Friday, November 4, 2016

the art of the emoji

MOMA's Paul's Galloway writes The Original Emoji Set Has Been Added to The Museum of Modern Art’s Collection:
I tend to use emojis more freely than some of my correspondents, I think I'm more aware of how chilly of a tone text messages can have without them, or at least some gratuitous exclamation points.

I don't mind yellow-faced smilies, especially when picked from a list, but I'm sometimes bummed the standard is to automatically translate punctuation smilies like :-) into the cartoon version. It takes a semi-clever typographical joke into a very literal thing, and sometimes has issues with expressions from different emoji sets setting carrying somewhat different moods. (Or stuff like Apple swapping the gun for a squirt gun.) Also sometimes I worry that we're regressing into simple pictographs. On the other hand Wired had a guide to some of the way teens were using emoji in somewhat more nuanced ways.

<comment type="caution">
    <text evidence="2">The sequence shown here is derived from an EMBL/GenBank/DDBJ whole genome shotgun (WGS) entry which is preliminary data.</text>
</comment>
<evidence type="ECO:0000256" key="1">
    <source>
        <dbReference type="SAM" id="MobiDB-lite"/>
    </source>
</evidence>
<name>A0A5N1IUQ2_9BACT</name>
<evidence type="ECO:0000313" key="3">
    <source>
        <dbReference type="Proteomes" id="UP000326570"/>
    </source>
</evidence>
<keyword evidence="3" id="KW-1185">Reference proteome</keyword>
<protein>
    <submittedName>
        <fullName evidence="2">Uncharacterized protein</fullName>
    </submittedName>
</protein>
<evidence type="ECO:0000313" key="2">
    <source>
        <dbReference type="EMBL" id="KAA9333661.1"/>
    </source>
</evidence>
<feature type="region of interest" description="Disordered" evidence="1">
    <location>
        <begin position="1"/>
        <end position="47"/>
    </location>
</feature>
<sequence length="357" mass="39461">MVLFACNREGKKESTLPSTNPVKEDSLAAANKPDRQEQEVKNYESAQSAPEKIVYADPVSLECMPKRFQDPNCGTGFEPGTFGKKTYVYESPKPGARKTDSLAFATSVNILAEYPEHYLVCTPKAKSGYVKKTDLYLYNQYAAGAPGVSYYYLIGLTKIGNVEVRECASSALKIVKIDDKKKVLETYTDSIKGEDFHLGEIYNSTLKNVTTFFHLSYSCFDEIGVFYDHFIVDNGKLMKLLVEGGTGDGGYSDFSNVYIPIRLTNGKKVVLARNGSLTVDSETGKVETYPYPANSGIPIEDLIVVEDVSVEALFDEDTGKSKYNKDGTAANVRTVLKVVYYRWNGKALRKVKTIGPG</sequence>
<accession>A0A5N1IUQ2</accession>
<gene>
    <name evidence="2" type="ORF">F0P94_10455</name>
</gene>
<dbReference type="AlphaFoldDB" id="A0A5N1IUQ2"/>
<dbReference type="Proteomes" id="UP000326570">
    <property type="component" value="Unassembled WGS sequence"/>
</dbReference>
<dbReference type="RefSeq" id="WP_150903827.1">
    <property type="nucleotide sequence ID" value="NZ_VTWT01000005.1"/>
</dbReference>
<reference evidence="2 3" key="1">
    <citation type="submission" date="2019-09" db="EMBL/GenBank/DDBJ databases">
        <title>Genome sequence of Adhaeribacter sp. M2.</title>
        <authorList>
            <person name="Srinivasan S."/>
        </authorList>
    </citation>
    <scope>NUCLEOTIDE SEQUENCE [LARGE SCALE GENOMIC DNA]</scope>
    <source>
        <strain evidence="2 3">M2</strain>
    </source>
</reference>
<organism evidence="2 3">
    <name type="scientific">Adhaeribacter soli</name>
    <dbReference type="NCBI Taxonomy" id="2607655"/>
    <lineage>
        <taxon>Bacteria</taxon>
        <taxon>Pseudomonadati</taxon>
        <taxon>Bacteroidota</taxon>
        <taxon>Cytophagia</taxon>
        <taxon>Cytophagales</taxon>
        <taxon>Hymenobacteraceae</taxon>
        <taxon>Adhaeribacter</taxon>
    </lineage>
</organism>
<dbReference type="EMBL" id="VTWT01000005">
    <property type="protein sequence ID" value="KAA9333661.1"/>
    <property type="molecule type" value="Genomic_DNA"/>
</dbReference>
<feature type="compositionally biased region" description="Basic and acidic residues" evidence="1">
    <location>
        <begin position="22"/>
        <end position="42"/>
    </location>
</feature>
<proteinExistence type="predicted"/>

I think you can tell Asia has driven a lot of the Emoji standards (I mean, even besides the name which has supplanted Emoticons and Smilies.) For instance in the 1990s, at least for me
:-) was smiling, and
:-D was laughing
but those are called"slightly smiling" and "grinning" respectively,  it seems, and the laughing involves tears.

One thing I discovered playing Pictionary with Germans is that, even an English, a frown is defined as the gesture of the brow, not the lips ("furrow one's brow in an expression of disapproval, displeasure, or concentration.") Similarly, historically Asian emoticons often emphasize the eyes rather than the mouth- In 2003 I blogged about about some Japanese Smilies:


Those were all ASCII based... as Unicode caught on, of course there was even more flexibility in character-based emoji perhaps reaching it's pinnacle with

I do love that guy.

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